The Radioshack complaint raises a question about the proper period of limitations during which refund claims may be filed. The IRS appears to have agreed that this period is at least three years from the date on which the telecommunications carrier was required to file its return and remit the tax collected from the taxpayer (typically one month after the final month in each calendar quarter). See generally I.R.C. [section] 6511(a). Because the taxpayer does not file a return with respect to the Communications Excise Tax, however, the literal language of section 6511 does not apply. Accordingly, it appears that there is no period of limitations on the filing of such refund claims. See generally Wachovia Bank N.A. v. United States, Docket No. 03-790 (M.D. Fla. 2005). The IRS also may argue that the period of limitations is six years. See generally 28 U.S.C. [section] 2501. To best protect its interests, any taxpayer that has not already filed refund claims for prior periods should file refund claims at least for the quarterly periods within the prior three years, and may wish to file refund claims for the prior six years (to take advantage of any six-year period of limitations that may apply).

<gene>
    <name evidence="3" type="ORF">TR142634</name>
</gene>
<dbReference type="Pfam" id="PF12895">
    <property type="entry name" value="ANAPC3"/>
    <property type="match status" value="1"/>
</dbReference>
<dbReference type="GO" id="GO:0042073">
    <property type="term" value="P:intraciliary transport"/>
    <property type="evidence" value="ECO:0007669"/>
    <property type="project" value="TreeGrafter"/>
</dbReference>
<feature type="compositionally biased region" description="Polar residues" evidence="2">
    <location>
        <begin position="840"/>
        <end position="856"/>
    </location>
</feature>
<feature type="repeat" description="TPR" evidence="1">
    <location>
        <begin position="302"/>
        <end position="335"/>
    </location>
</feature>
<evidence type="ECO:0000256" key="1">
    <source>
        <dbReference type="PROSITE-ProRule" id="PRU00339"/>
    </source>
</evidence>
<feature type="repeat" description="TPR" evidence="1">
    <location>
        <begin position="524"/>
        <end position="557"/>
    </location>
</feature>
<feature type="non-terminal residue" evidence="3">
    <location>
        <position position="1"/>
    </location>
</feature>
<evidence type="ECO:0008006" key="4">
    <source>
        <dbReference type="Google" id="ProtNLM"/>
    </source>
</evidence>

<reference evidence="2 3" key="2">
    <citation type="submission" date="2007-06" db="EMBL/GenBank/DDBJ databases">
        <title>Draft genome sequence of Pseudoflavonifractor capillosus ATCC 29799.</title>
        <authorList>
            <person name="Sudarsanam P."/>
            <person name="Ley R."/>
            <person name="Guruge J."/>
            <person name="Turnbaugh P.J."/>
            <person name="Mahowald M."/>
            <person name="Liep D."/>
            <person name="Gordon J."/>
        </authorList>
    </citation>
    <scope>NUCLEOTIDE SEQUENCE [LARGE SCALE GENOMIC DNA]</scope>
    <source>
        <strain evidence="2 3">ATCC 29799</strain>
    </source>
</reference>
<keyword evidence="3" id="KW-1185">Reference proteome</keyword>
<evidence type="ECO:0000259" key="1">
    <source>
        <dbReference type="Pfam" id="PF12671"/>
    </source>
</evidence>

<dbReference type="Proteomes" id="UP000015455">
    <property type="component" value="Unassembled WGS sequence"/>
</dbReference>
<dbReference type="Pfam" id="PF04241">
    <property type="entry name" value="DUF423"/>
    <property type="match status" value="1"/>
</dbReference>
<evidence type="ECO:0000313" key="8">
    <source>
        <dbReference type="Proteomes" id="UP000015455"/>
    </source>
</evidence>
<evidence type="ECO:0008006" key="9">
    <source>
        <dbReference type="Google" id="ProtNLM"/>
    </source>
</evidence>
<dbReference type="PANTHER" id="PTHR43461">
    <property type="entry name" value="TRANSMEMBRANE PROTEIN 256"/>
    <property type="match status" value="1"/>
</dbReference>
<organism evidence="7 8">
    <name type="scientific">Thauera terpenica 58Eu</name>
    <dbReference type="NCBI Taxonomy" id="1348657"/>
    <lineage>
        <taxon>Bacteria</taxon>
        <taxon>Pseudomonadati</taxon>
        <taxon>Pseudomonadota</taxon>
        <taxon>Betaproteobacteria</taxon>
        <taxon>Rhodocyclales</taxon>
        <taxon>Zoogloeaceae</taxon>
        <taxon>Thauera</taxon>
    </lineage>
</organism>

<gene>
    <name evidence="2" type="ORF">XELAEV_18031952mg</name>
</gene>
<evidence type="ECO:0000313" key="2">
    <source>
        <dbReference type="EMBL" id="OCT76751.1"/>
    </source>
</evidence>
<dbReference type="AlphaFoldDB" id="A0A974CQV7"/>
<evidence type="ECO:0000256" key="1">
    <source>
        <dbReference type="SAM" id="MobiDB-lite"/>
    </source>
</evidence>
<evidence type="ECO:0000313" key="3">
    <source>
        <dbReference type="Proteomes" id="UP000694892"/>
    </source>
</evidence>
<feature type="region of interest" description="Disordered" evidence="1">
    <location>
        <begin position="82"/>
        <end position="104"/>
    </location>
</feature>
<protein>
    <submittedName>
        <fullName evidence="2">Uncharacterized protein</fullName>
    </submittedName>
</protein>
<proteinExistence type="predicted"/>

Significantly, the class action does not cover situations in which a carrier levies a periodic charge (as opposed to a call-by-call charge) in exchange for a specific number of (or unlimited) minutes or calls (such as the now common billing method for cellular telephone service of, for example, $49.95 for 500 minutes) or situations in which the taxpayer pays one charge (periodic or otherwise) for a combination of long distance and local service (common in cellular telephone and VoIP (voice over Internet protocol) pricing structures). Any taxpayer that paid this type of charge may have a valid claim, but such a claim should be handled separately and not as part of the class action.

Next Steps